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Officials call for probe of sale of bulletproof vests

An L.A. County supervisor wants an audit into whether officials broke laws by shipping the equipment to Cambodia. And a Gardena official wants a probe into why the city was used as an intermediary.

February 12, 2013|By Jack Leonard and Robert Faturechi, Los Angeles Times

Local officials Tuesday called for investigations into the Los Angeles County Sheriff's Department funneling hundreds of bulletproof vests to Cambodia through the city of Gardena.

Supervisor Mark Ridley-Thomas requested an audit to determine whether officials violated the law in shipping the vests a decade ago to the Southeast Asian country. A Gardena official also said she would be asking for an investigation into her city being used as an intermediary for the unusual transaction.

The announcements Tuesday were prompted by a Times investigation published over the weekend that found that sheriff's ballistic vests were shipped to Cambodia and not declared to customs officials, as required by federal law. Instead, they were stuffed inside one of a number of patrol cars that the Sheriff's Department was shipping directly to Cambodia, avoiding the rigorous vetting process the U.S. government requires to prevent body armor from getting into the wrong hands abroad.

Sheriff's media representatives gave The Times differing accounts about the transaction, initially denying any sheriff's officials were involved in sending the vests to Cambodia, then offering explanations contradicted by records and interviews. The officials involved in the transaction refused to discuss it.

"Federal, state and local statutory, legal and policy violations may have occurred with these transactions," read a motion by Ridley-Thomas.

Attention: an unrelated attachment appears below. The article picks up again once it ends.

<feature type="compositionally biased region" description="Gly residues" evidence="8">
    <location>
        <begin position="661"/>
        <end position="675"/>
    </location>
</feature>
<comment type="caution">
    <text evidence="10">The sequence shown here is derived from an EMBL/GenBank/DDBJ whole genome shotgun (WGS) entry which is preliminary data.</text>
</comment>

Gardena Mayor Pro Tem Rachel Johnson said she was troubled by the alleged role that the city's mayor, Paul Tanaka, played in the sales. Tanaka is the second-in-command at the Sheriff's Department.

She said she also wanted to know why her city manager approved the transaction. Records showed the city manager pledged under the penalty of perjury that the vests were intended for Gardena, despite later telling federal authorities he knew they would be diverted to Cambodia.

"I'm concerned about the appearance of a cover-up," Johnson said in an interview with The Times.

It is not unusual for U.S. law enforcement agencies to donate used or obsolete equipment to other departments, including foreign ones. But in this case, the vests were shipped using an intermediary and were not declared on their way out of the country. The vests were ostensibly sold to Gardena, but were never claimed by the city before being shipped to Cambodia.

The U.S. Customs Service launched an investigation into the sale of the vests in 2002, and federal agents were told that the transactions were coordinated by Tanaka, according to records obtained by The Times. A sheriff's spokesman called Tanaka's role minimal, saying it was a former undersheriff who called the Gardena city manager to coordinate the sales.

Customs agents decided not to seek criminal charges, concluding that there wasn't enough evidence to show that anyone involved in the transactions knew the relevant export laws. One expert told The Times that that rationale was "curious" because authorities don't have to prove knowledge of the law to press charges.

After closing the case, federal authorities referred the matter to sheriff's investigators, but the department did not conduct its own investigation. But a sheriff's spokesman said the department did nothing wrong and sent the vests through Gardena because they were under the mistaken impression that county rules prevented them from dealing directly with foreign nations. Prompted by The Times' inquiry, Sheriff Lee Baca asked the county auditor-controller's office to examine the sale, and Baca's spokesman called that review "a complete vindication." But Baca only told the auditor-controller that the vests were sold to Gardena, not that Gardena was a go-between to get the vests to Cambodia.

The audit Ridley-Thomas proposed would include that, and determine if any sheriff's or Gardena officials committed "any fraudulent or illegal activity." If his motion is approved and the audit is launched, the final report would be forwarded to county and federal prosecutors for further action.

Johnson, who is running to replace Tanaka as mayor of Gardena, said she was a city clerk at the time of the transactions and never knew about them. "I'm very disappointed that [Tanaka] has involved our city manager, our city resources in these questionable practices," she said.

Sheriff's spokesman Steve Whitmore said that both Baca and Tanaka do not object to the new probes: "Don't forget this has been looked at by the feds and they said nothing was wrong."

jack.leonard@latimes.com

robert.faturechi@latimes.com

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